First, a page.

"There's no doubt about it. What I wouldn't give to throw all the money back to the donors and have my daughter back. But if she can help find a cure, or be the cure, then boy - that would give me complete peace."
The amount of money flowing into Jemima's Give A Little page kept climbing, even as she slipped into a coma. But Dun was more focused on working out how to fulfill Jemima's wish to donate her tumour to their lab within an unpredictable and tight timeline.
"It was really challenging," he said. "We couldn't travel there, and the techniques required to create a living model of her tumour were logistically challenging. Auckland was in a Stage 3 lockdown at the time.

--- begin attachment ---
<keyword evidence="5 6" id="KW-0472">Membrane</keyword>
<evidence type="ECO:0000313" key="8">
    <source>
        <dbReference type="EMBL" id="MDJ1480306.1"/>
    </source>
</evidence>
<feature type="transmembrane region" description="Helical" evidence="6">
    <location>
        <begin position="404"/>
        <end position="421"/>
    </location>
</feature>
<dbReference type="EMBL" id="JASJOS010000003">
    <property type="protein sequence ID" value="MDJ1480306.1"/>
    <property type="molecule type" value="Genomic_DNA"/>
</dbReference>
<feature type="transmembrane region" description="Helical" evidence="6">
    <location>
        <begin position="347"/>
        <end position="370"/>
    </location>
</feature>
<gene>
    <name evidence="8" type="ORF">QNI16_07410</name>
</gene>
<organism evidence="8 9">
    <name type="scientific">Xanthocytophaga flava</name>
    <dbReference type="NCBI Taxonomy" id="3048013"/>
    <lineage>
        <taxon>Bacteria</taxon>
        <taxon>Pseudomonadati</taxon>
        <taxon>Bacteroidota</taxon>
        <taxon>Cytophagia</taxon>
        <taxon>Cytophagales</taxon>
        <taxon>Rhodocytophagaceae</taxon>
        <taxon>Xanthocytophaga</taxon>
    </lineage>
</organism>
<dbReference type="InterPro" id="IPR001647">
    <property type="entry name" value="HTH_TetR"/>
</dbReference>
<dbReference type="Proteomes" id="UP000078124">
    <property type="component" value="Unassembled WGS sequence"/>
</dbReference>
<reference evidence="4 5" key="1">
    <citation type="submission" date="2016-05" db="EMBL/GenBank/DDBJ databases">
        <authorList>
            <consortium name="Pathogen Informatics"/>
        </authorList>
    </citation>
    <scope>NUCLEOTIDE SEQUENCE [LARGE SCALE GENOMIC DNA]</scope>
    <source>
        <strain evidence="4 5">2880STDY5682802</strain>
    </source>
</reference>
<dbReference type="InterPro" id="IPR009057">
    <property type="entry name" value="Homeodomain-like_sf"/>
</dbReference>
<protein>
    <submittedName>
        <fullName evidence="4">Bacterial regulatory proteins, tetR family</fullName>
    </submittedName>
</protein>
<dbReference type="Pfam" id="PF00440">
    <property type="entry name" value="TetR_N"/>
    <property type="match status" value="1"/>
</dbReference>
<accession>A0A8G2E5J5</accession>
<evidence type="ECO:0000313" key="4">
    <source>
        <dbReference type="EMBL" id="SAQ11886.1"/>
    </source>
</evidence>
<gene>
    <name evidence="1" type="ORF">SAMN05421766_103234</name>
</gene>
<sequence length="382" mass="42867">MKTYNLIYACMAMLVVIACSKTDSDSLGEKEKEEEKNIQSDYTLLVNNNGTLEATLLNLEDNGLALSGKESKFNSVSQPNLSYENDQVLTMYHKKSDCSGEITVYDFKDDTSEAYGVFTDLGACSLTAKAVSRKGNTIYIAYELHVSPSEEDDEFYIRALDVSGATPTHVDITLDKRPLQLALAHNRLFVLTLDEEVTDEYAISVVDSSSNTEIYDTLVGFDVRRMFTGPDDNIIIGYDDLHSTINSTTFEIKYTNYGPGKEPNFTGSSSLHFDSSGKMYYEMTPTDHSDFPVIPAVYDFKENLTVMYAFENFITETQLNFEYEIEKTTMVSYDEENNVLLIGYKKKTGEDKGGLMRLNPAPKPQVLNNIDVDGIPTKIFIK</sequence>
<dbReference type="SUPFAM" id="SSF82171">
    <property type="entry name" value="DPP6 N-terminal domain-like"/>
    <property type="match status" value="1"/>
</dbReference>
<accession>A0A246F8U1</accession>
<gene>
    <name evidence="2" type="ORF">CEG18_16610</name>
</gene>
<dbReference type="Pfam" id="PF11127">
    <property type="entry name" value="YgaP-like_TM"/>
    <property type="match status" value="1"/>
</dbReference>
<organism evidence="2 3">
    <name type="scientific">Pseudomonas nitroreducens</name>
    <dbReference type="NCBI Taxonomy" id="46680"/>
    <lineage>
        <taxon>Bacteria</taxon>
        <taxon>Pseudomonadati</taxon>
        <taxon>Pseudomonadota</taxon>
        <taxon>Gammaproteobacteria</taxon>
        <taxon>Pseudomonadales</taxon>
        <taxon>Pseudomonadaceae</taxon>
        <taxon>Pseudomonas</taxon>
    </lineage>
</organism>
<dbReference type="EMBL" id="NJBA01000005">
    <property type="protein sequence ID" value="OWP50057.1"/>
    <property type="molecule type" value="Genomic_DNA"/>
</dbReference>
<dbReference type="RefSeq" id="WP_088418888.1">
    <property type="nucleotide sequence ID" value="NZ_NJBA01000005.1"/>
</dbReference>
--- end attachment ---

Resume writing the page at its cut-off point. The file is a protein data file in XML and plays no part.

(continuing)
"Things progressed quite rapidly for Jemima, and we were struggling to find the right people in New Zealand, because they just don't do this work."
With some renowned Alzheimer's researchers from the University of Auckland ruled out of helping due to the city's lockdown, some "magnificent" Kiwi pathologists - Dr Claire French and Dr Carol Solomon - stepped out of their comfort zones to extract Jemima's tumour in a little hospital in Wellington.